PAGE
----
Willimott: Unfortunately, that's a myth. Registration of a business name is purely an administrative thing. They're really very much misunderstood across Australia because, basically, a business name registration is simply a way of identifying an owner or proprietor of a particular business in a particular state or territory. It doesn't give you any proprietary rights to the name. Only a trademark can really do that. I think you asked do you have to register a trademark? Well, the answer is no, you don't have to register it. You can actually put a mark out into the marketplace and put a little TM in there, that shows other traders and other people that you're claiming that mark as a trademark. We think it's better if you actually take the effort to register that trademark. That means putting an application into IP Australia. What that means is we'll look at every other registered trademark in Australia and see if what you're seeking registration for is similar or different to what's already been registered and if it meets the requirements of the act. Then, we'll register it and that means you can put a little R in a circle after your mark and that really makes it little bit more enforceable. I think it puts a bit of bite to the bark, if you like.

Dobbie: Yeah.
Willimott: I also think using an R in a circle acts as a barbed wire fence around your brand. It's telling people that you own this. You've taken the effort to register it. You know what you're about and it's a bit of a keep away warning sign to potential imitators.

Dobbie: Now can I register anything at all? Is it open slather in terms of what names I can use?
Willimott: No, there are certain restrictions on what you can and can't register. For example, you'll find it really quite difficult to register trademarks that denote the quality or intended purpose or value of goods or services. So if you try to register something that had "superfast" or the "best" dry cleaning service, that would be difficult to register; similarly, if you try to register a trademark that uses a common surname or geographical name. So, if you try to call it Jones's Plumbing, that would be a difficult trademark to register because we would sort of think, there may be other Jones who are plumbers who may wish to use the word Jones in their business name or in their trademark.

Dobbie: We'd could find ourselves with an acute shortage of plumbers if that was the case. What about online? I mean we've got the case where I know there's a bit of legal action around the name Realestate.com.au. I guess that's similar, isn't it, really? It's taking a common proper noun and applying it to a web domain.
Willimott: Well, yeah, in that case, they're really seeking trademark protection for the entire term as a mark, so in the way it was written rather than those words itself. But it's an interesting area: the crossover between domain name registration and trademark registration.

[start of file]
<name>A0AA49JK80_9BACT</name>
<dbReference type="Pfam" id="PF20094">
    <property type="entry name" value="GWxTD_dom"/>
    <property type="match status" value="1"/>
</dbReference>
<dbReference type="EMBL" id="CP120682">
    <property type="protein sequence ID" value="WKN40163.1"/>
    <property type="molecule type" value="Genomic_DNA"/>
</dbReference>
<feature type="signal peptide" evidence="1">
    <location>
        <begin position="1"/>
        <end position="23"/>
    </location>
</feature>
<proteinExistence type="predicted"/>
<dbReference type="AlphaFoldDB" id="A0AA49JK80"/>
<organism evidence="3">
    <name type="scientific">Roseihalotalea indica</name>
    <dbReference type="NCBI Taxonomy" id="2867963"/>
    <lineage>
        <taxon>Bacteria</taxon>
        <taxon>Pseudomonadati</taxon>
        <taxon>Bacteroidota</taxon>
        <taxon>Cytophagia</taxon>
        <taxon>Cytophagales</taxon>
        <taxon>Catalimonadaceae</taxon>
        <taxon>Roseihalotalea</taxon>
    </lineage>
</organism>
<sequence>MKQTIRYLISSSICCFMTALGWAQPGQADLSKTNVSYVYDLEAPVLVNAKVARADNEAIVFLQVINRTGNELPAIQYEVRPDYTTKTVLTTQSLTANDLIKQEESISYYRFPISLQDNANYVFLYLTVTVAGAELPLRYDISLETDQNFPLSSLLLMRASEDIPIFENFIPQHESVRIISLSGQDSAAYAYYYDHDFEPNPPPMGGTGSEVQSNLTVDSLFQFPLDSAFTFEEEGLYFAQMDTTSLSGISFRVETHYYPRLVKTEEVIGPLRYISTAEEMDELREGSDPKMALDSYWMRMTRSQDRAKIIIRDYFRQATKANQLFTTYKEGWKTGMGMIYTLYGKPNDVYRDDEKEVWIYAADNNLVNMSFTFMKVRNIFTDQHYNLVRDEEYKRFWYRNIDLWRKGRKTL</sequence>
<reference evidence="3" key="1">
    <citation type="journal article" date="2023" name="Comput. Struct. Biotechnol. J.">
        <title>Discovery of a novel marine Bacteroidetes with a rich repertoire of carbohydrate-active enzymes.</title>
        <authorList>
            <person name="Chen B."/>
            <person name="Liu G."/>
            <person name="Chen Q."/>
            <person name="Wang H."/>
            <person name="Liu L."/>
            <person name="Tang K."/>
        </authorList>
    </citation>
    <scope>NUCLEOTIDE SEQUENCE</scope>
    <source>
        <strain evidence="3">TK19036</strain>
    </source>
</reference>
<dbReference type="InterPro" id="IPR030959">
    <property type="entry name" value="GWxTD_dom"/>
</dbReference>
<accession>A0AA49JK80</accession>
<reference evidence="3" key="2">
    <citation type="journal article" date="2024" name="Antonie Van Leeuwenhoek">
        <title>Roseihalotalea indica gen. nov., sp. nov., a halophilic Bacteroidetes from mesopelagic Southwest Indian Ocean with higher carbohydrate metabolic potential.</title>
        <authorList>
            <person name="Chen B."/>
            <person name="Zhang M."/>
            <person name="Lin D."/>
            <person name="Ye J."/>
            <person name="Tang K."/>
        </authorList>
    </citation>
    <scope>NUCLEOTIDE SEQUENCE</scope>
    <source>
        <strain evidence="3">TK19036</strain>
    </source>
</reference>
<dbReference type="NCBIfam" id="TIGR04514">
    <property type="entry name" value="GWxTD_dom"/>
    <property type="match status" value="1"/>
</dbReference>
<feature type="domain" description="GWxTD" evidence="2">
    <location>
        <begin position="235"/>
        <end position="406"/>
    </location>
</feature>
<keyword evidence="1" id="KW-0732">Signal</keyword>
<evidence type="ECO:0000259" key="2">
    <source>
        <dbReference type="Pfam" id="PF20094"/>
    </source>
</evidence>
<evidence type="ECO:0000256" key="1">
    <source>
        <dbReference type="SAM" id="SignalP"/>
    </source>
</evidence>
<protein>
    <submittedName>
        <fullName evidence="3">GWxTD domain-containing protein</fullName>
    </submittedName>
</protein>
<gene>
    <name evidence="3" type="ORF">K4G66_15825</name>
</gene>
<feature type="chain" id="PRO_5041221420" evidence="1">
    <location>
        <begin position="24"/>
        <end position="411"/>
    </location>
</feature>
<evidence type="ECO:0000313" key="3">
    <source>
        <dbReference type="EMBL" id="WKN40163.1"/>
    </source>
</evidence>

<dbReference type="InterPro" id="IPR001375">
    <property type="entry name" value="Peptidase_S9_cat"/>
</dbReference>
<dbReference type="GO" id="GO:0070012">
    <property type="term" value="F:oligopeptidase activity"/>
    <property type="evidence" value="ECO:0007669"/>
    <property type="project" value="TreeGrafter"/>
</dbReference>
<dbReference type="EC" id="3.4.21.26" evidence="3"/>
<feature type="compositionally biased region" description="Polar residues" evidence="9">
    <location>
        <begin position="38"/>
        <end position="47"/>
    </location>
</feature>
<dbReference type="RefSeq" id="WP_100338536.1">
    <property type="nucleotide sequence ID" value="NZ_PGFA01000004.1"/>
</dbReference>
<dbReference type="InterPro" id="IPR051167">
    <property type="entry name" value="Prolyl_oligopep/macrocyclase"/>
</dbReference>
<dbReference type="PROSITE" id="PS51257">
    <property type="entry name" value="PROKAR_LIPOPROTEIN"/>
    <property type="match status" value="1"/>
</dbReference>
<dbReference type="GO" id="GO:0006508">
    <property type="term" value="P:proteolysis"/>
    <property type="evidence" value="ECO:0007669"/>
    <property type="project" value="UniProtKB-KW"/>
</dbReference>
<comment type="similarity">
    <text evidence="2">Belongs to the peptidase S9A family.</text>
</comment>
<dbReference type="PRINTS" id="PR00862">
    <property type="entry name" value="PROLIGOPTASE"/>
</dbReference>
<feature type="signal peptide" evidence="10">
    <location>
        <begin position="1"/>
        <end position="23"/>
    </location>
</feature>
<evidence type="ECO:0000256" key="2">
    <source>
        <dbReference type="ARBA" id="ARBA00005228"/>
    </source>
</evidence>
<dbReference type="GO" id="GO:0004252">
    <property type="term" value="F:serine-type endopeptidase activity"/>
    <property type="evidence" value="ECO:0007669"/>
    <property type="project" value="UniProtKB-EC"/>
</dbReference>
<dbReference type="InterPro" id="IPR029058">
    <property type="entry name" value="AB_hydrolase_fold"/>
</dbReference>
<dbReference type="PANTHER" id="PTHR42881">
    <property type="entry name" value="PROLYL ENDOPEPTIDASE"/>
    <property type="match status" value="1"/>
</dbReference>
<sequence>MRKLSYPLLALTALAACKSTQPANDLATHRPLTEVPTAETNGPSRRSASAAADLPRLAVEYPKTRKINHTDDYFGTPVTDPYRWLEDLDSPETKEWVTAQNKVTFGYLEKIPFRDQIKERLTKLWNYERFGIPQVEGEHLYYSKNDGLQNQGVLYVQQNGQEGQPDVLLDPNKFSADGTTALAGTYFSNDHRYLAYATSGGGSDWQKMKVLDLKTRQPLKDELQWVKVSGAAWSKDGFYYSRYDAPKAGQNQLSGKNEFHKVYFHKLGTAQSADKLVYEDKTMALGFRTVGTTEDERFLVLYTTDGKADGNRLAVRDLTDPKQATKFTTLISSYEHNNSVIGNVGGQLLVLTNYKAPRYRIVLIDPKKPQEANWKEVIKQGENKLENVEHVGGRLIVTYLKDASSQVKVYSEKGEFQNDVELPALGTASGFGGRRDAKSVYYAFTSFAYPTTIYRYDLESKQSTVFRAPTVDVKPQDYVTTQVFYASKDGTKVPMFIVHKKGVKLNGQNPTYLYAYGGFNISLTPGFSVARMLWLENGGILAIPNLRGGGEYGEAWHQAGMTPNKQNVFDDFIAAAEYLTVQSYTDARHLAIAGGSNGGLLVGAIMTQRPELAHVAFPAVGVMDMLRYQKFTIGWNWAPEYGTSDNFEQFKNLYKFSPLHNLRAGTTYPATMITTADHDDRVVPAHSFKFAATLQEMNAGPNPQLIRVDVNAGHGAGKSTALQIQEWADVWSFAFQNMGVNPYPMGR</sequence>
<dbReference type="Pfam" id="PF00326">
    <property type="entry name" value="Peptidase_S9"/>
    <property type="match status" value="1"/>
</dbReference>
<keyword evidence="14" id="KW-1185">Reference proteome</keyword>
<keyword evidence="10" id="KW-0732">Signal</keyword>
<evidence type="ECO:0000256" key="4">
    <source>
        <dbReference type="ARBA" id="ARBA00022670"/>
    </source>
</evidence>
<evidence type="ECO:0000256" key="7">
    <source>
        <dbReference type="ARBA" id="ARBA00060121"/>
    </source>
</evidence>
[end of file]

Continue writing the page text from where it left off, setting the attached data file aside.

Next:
Dobbie: In that case, it hardly seems fair for everyone else, you know, they got in there first and they've almost claimed the category, haven't they? So, perhaps we got it wrong when it comes to the rules around registering domains.
Willimott: Yeah, I think the domain name registration system really took a little bit of time to get up and running. You know, it took a while for policy to catch up with what was actually happening in the marketplace.

Dobbie: Now a trademark's very different from a patent, of course, isn't it?
Willimott: Indeed, yeah, trademarks protect logos, brand names, and like I said before, sounds.

Dobbie: Yeah.
Willimott: Patents really protect inventions, new ways of doing things.

Dobbie: Do you think a lot of businesses are falling short on protecting their IP?
Willimott: That's a tough one to answer. I think there's always a case for greater levels of awareness and understanding of intellectual property because it really is important to the success of the business. But, particularly if that business is involved in innovation (and even with some businesses that aren't involved in innovation), they might be doing something innovative that's stands them apart from their competitors. That nub of innovation there, it might, it might be what distinguishes them from their competitors. And therefore, it's a pretty important competitive advantage and I would say that's worth protecting.

Dobbie: In a lot of businesses it falls through the cracks, marketing thinks --- it should be legal's responsibility and legal thinks the marketing people should have told them about it. I see a lot of back passing going on.
Willimott: You're probably right there --- it's a fairly new type of concept and maybe a lot of businesses haven't adapted fast enough and thought right, we need an intellectual property manager. And that manager can work in two ways; they can seek to, I guess, identify an IP in the business and make sure its adequately protected and then they play an enforcement role, where they might be actively scanning the marketplace to see if anyone is coming near their patent or their trademark or even their design. In that case, they can take appropriate action to maintain integrity over trademark or over patent in the marketplace.